With the current news of Swine Flu spreading and Government publicity to reduce the possible impact of a human flu pandemic it is a timely reminder as to how infectious disease threats change over time.
Fortunately the strains responsible for most human infections do not appear to cause disease in dogs and cats.
Cases of canine influenza in the USA neither represent a significant human health risk nor (so far) appear to have been responsible for significant disease outbreaks in dogs in the UK or Europe. Despite this good news there is clearly potential for an emerging problem. Animal Health researchers in the UK remain vigilant in case the situation changes.
How can I protect my dog against respiratory disease?
Respiratory disease in dogs is typically referred to as “kennel cough” is one of the commonest infectious problems seen in dogs – and not just those that visit kennels. The problem is so widespread because of its highly infectious nature making the disease hard to avoid. The disease is often most severe in puppies, older dogs and those with another illness or depressed immunity. A range of infectious agents may be responsible although Bordetella bronchiseptica is the most significant cause.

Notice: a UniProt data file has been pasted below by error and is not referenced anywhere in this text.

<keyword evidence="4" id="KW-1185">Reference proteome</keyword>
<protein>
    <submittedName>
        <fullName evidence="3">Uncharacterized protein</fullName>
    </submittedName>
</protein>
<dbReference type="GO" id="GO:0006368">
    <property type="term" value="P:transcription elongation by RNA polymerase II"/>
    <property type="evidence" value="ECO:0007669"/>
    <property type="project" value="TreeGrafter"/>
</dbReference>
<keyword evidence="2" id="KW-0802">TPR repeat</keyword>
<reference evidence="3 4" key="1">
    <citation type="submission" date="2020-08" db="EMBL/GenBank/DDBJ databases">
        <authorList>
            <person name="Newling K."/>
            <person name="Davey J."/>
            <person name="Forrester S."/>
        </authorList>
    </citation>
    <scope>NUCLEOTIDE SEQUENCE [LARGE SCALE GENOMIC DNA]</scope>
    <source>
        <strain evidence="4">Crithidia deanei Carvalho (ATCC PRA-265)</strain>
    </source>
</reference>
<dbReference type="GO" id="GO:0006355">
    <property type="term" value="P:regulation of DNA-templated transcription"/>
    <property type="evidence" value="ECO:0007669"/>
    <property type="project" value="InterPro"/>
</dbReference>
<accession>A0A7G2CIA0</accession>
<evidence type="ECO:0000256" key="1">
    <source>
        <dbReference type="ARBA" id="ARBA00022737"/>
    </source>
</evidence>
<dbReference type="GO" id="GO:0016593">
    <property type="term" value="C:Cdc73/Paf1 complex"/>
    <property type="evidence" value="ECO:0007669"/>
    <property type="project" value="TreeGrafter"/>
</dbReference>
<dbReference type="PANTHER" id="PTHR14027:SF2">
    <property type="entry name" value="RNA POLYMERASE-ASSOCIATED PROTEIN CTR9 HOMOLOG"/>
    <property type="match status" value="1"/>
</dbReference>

Whilst routine vaccination may provide protection against some of the more minor causes, protection against the most significant trigger, Bordetella, as well as a significant viral cause, canine parainfluenza, is available with an additional intra-nasal vaccine. In most dogs the vaccine is simple to give as drops up the nose giving 12 months protection. We recommend kennel cough vaccine not just for dogs prior to visiting kennels but also for dogs that mix or congregate with others at anytime during the year.